Two weeks ago my cell phone died.  The same day I discovered my car needed a little panel-beating.  Someone said to me, What’ll be the third thing?  Yes, I know, bad things happen in threes! – But a combination of three can have a very positive side: as we reflected last Sunday, our one God is a Trinity – Three Persons.  This Mass reminds of another 3-fold formula.

Corpus Christi is the day each year when we focus on the Eucharist – the gift that Jesus makes of himself in the bread and wine.  There’s a formula associated with this, coming from Jesus’ action at the Last Supper and repeated whenever he was involved in feeding the people: Jesus takes the bread, breaks the bread and gives it to the people.  This triple action of taking, breaking, giving, is a key to our understanding not only of what the Mass is about but how our lives as Christians are to be lived.

In today’s Gospel passage, many are unable to accept Jesus’ words about the need to “eat my flesh and drink my blood”:  How can this man give us his flesh to eat? they ask.   This is not so much a question about cannibalism, but a difficulty in accepting that anyone could give the whole of themselves for the good of someone else.  What Jesus is showing is that when you give what you’ve got you will never be without; when you hold back and hoard you will never have enough!  When Jesus says, Do this in memory of me, he doesn’t want us to simply repeat his action as a kind of memorial but to give ourselves as he did.

When you love as Jesus loves you will be taken, broken and given, and you’ll never be more whole.  The Corpus Christi – the Body of Christ -festival makes the point even stronger.

What exactly is the “Body of Christ”?  Is it just the consecrated bread and the cup held out to us by the priest or lay minister?  And what is the implication of the “Amen” we say as we receive?  As a title, the Body of Christ refers to the whole Church – the People of God – people like us living out our faith in the here and now of each day, as well as those who have died and for whom we pray at every Mass.  There are also the saints, our models of Christian living.  All of us, past and present, are part of the Communion of Saints – Communion hints at the significance of this body.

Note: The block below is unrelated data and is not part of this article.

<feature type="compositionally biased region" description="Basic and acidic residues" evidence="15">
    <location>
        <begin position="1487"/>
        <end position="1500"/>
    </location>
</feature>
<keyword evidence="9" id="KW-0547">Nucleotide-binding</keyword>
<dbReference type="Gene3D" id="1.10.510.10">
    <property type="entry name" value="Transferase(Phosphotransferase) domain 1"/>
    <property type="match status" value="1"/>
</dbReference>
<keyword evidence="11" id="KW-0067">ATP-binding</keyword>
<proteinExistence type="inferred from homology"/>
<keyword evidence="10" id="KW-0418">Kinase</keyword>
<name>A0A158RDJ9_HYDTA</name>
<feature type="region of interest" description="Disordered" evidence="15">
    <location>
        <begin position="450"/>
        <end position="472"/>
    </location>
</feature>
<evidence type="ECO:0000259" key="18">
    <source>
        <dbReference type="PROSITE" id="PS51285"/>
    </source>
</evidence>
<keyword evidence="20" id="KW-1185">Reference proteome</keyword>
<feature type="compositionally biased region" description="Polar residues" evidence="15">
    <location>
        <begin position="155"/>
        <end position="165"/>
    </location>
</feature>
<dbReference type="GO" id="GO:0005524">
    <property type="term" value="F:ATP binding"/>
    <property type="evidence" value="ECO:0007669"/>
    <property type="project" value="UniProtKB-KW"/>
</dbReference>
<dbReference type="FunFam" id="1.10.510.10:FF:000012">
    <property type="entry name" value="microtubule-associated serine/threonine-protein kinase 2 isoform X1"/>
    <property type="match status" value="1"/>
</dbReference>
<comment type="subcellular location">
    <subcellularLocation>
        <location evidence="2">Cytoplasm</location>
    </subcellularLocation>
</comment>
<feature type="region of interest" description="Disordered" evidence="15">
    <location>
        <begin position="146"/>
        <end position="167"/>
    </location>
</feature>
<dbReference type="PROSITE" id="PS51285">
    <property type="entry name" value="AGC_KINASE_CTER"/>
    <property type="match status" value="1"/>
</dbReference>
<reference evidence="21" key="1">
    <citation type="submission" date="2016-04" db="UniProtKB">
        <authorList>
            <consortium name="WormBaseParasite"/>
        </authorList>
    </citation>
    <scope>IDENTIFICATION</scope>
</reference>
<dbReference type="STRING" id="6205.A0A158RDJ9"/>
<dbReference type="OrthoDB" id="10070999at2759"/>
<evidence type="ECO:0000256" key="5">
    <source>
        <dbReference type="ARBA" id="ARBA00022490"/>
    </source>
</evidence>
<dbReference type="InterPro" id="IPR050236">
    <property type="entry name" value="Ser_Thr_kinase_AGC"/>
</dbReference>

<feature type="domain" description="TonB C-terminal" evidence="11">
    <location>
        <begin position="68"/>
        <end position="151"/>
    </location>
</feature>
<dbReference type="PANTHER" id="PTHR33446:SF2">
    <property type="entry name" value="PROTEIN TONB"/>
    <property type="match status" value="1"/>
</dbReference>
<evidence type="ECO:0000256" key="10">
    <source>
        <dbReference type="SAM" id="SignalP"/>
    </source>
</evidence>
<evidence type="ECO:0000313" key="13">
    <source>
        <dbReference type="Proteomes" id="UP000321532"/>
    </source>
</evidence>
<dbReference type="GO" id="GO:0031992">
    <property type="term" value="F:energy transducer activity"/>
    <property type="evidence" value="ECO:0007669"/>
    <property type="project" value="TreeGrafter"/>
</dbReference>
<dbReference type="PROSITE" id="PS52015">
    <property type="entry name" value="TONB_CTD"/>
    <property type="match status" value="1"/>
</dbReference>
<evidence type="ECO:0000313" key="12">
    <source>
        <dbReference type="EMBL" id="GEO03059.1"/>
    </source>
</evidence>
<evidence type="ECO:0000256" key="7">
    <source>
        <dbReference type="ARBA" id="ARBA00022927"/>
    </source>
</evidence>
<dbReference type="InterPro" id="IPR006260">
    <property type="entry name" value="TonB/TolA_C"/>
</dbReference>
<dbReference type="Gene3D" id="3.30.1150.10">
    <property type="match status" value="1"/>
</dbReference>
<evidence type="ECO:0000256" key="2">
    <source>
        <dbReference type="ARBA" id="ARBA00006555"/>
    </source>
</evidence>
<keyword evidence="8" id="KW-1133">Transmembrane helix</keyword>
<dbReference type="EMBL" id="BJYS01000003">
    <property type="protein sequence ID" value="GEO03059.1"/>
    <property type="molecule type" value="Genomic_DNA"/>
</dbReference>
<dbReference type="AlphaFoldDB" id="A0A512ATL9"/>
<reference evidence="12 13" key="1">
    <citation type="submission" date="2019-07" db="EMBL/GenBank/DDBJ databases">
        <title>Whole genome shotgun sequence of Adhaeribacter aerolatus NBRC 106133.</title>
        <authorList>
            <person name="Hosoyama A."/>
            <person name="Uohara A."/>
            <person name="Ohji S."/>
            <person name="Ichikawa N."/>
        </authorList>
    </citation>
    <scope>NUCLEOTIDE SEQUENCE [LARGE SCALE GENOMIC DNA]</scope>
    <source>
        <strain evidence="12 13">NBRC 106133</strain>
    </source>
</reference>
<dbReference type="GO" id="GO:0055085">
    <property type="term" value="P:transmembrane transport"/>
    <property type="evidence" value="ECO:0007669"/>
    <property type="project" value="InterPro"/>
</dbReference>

A community is a union of people – never a person alone.  Communion implies a togetherness which in turn implies some sharing, some giving of one another, some energy from each to keep the community alive. The Body of Christ is the entire grouping of those who follow the way of Jesus.  He is present in that Body.  When I say AMEN to the Body of Christ, I give my agreement, and therefore my commitment, to the belief that I do not receive Jesus in isolation from all of God’s people.

When I receive the Body of Christ, I receive all of you.  In being drawn into the life of Jesus, I am drawn into your life as well.  We are one in the Body of Christ.  Jesus indicated this when he placed the Eucharist in the context of the washing of his disciples’ feet.  Only in so far as we are hospitable and caring of one another, does the life of Jesus embrace us.

The 3-time formula: Jesus took the bread, broke it and gave it, happens in an action of thanksgiving.  We give thanks for what we know we have neither created nor achieved on our own.  Three: not an omen for bad things, but a formula for a fulfilled life.  Pope Francis: “Life grows by being given away, and it weakens in isolation and comfort.”  Your AMEN to your communion can become both an act of faith and a willing self-offering, allowing yourself to be taken, broken and shared.